Prof. on the box

Image: Daniel Mayer/Wikimedia Commons.

Image: Daniel Mayer/Wikimedia Commons.

After his phyto­phyl­lic antics were revealed to the world last year, serial ser­i­ously sci­entific stunts­man Iain Stewart – our ori­ginal ‘Prof. in a box’ – has done it again. Not con­tent to use con­tem­por­an­eously gen­er­ated botan­ical oxy­gen (‘bot-ox’?) to prove one can sur­vive in a con­fined space sup­plied by plants alone, this time he’s using oxy­gen (pat­ently palaeo­his­tor­ical, putat­ively photosynthetically-produced) that’s 2.5 bil­lion years old! Gimmicky? Yes, a bit. Does that mat­ter? I don’t think so (cer­tainly not in a neg­at­ive way, any­way). Arguably, this is the sort of eye-catching party piece that might just fire the ima­gin­a­tion of impres­sion­able young­sters and turn them on to the power of plants and the cru­cial role they play in all our lives. The ‘aca­demic breathes oxy­gen’ incid­ent (which doesn’t sound nearly so impress­ive when reduced to its basics) is part of Stewart’s new 3-part TV series entitled, ‘How to grow a planet’, which ‘tells a stun­ning new story about our planet… how the greatest changes to the Earth have been driven, above all, by plants’. It sounds like a TV adapt­a­tion of David Beerling’s mar­vel­lous tome, The Emerald Planet ( so, it should be no sur­prise that Beerling is lis­ted as Series Consultant). Anyway, first broad­cast by the UK’s BBC on 7th February 2012, Episode 1 (‘Life from Light’) showed ‘how plants first har­nessed light from the sun and cre­ated our life-giving atmo­sphere. He [Stewart] uncov­ers the epic battle between the dino­saurs and the tallest trees on the planet. And, using remark­able imagery, he shows plants breath­ing – and for the first time talk­ing to each other…’. I can’t wait to see the full series – and its remark­able imagery (pub­lic­a­tion dead­lines mean that I’m writ­ing this in advance). If it lives up to its pub­li­city (which I have to say has been remark­ably low-key – I only found out about this from a chance con­ver­sa­tion with a col­league near the water cooler… How on earth are we to get over the ‘plants really are quite import­ant’ mes­sage if those who spend money mak­ing such pro­grammes don’t spend a few more euro to pro­mote them!?!)), it prom­ises to be even bet­ter(!) than the BBC’s 2011 series, ‘Botany: A bloom­ing his­tory’. More – plant – power to the Beeb, and to Iain! [The ‘res­pir­a­tion incid­ent’ – and oth­ers – is already avail­able to view (and incor­por­ate in bot­any teach­ing ses­sions?) on YouTube, e.g. http://​www​.you​tube​.com/​w​a​t​c​h​?​v​=​l​w​M​k​S​8​W​i​xyI – Ed.]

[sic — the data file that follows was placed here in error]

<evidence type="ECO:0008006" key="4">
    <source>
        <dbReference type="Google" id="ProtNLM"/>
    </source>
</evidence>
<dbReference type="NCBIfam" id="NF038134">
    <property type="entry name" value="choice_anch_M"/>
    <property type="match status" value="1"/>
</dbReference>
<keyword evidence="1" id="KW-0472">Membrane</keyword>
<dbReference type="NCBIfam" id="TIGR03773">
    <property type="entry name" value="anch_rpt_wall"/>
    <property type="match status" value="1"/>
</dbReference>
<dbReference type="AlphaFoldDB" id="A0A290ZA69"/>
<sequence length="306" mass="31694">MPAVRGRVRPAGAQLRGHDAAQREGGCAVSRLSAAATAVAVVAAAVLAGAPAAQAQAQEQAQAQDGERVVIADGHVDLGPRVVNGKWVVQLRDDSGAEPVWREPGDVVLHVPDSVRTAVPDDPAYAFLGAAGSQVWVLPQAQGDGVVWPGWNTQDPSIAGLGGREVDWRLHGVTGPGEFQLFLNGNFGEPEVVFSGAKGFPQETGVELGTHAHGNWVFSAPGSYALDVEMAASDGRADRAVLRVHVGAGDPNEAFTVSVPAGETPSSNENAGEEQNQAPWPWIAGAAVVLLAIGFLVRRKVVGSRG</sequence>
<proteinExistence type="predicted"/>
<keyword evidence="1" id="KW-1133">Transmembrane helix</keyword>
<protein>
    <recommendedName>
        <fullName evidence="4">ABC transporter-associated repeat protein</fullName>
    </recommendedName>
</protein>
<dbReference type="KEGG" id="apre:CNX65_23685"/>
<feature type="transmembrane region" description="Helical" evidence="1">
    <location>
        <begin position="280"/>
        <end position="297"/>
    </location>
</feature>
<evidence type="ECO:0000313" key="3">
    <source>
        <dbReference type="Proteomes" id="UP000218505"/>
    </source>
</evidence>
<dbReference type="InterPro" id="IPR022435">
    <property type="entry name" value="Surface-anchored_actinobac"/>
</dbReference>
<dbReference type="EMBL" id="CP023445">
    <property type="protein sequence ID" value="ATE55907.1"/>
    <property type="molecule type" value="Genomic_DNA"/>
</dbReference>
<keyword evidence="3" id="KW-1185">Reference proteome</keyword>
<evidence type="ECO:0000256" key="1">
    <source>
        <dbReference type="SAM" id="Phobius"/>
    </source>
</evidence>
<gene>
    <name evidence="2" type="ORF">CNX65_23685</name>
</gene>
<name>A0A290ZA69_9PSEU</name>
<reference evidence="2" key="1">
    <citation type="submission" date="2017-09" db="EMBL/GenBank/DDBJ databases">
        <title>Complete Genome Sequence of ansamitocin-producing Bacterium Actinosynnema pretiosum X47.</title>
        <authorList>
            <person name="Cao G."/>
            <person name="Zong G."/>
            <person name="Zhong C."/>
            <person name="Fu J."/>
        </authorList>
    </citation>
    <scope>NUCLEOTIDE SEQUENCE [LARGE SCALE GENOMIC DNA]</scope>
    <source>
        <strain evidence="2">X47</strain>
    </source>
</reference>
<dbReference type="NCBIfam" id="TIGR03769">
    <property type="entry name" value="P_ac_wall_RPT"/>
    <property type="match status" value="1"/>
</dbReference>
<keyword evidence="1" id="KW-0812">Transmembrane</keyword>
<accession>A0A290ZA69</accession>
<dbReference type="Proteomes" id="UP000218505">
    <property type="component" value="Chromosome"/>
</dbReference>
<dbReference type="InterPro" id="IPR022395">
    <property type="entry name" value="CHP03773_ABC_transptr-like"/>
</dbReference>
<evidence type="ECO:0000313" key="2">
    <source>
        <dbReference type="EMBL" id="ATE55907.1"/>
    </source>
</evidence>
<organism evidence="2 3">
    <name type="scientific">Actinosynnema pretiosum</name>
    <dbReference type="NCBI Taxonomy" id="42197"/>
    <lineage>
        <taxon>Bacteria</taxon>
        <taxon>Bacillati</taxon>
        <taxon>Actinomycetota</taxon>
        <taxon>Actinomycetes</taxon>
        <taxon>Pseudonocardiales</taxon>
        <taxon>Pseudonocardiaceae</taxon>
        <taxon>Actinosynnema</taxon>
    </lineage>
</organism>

Nigel Chaffey. ORCID 0000-0002-4231-9082

Nigel is a botanist and full-time academic at Bath Spa University (Bath, near Bristol, UK). As News Editor for the Annals of Botany he contributes the monthly Plant Cuttings column to that august international botanical organ. His main goal is to inform (hopefully, in an educational, and entertaining way...) about plants and plant-people interactions.

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